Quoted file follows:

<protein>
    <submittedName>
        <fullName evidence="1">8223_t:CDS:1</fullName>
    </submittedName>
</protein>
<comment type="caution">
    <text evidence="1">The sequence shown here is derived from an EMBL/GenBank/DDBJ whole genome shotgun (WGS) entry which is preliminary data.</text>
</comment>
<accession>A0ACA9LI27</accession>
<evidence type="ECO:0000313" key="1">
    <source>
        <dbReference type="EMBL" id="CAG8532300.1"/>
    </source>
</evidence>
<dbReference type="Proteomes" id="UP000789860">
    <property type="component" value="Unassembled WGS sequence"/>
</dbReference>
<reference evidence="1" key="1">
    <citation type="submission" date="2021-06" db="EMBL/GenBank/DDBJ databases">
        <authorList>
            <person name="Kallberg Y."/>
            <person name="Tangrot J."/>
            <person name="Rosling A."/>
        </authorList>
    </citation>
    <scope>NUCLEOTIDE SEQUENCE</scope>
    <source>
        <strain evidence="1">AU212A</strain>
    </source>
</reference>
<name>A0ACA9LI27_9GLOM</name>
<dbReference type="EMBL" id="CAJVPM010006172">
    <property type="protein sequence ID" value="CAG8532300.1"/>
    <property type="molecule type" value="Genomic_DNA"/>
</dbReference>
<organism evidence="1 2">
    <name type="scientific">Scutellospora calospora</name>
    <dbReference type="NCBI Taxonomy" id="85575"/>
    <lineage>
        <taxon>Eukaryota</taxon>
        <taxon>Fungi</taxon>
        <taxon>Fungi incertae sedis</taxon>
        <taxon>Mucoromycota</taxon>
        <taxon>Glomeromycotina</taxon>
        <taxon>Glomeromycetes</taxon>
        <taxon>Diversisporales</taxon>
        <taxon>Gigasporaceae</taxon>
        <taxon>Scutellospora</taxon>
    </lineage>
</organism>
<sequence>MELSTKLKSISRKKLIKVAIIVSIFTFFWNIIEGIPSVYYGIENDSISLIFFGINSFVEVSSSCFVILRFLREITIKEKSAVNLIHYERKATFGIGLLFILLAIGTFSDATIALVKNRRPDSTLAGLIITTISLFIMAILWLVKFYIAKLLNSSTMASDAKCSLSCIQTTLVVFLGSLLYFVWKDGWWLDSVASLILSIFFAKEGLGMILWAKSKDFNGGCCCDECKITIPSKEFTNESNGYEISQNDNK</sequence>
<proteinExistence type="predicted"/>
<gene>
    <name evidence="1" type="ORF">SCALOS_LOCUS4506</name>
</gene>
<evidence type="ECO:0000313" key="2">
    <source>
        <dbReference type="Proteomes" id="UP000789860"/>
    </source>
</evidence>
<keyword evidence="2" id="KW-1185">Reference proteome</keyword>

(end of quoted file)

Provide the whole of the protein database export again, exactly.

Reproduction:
<protein>
    <submittedName>
        <fullName evidence="1">8223_t:CDS:1</fullName>
    </submittedName>
</protein>
<comment type="caution">
    <text evidence="1">The sequence shown here is derived from an EMBL/GenBank/DDBJ whole genome shotgun (WGS) entry which is preliminary data.</text>
</comment>
<accession>A0ACA9LI27</accession>
<evidence type="ECO:0000313" key="1">
    <source>
        <dbReference type="EMBL" id="CAG8532300.1"/>
    </source>
</evidence>
<dbReference type="Proteomes" id="UP000789860">
    <property type="component" value="Unassembled WGS sequence"/>
</dbReference>
<reference evidence="1" key="1">
    <citation type="submission" date="2021-06" db="EMBL/GenBank/DDBJ databases">
        <authorList>
            <person name="Kallberg Y."/>
            <person name="Tangrot J."/>
            <person name="Rosling A."/>
        </authorList>
    </citation>
    <scope>NUCLEOTIDE SEQUENCE</scope>
    <source>
        <strain evidence="1">AU212A</strain>
    </source>
</reference>
<name>A0ACA9LI27_9GLOM</name>
<dbReference type="EMBL" id="CAJVPM010006172">
    <property type="protein sequence ID" value="CAG8532300.1"/>
    <property type="molecule type" value="Genomic_DNA"/>
</dbReference>
<organism evidence="1 2">
    <name type="scientific">Scutellospora calospora</name>
    <dbReference type="NCBI Taxonomy" id="85575"/>
    <lineage>
        <taxon>Eukaryota</taxon>
        <taxon>Fungi</taxon>
        <taxon>Fungi incertae sedis</taxon>
        <taxon>Mucoromycota</taxon>
        <taxon>Glomeromycotina</taxon>
        <taxon>Glomeromycetes</taxon>
        <taxon>Diversisporales</taxon>
        <taxon>Gigasporaceae</taxon>
        <taxon>Scutellospora</taxon>
    </lineage>
</organism>
<sequence>MELSTKLKSISRKKLIKVAIIVSIFTFFWNIIEGIPSVYYGIENDSISLIFFGINSFVEVSSSCFVILRFLREITIKEKSAVNLIHYERKATFGIGLLFILLAIGTFSDATIALVKNRRPDSTLAGLIITTISLFIMAILWLVKFYIAKLLNSSTMASDAKCSLSCIQTTLVVFLGSLLYFVWKDGWWLDSVASLILSIFFAKEGLGMILWAKSKDFNGGCCCDECKITIPSKEFTNESNGYEISQNDNK</sequence>
<proteinExistence type="predicted"/>
<gene>
    <name evidence="1" type="ORF">SCALOS_LOCUS4506</name>
</gene>
<evidence type="ECO:0000313" key="2">
    <source>
        <dbReference type="Proteomes" id="UP000789860"/>
    </source>
</evidence>
<keyword evidence="2" id="KW-1185">Reference proteome</keyword>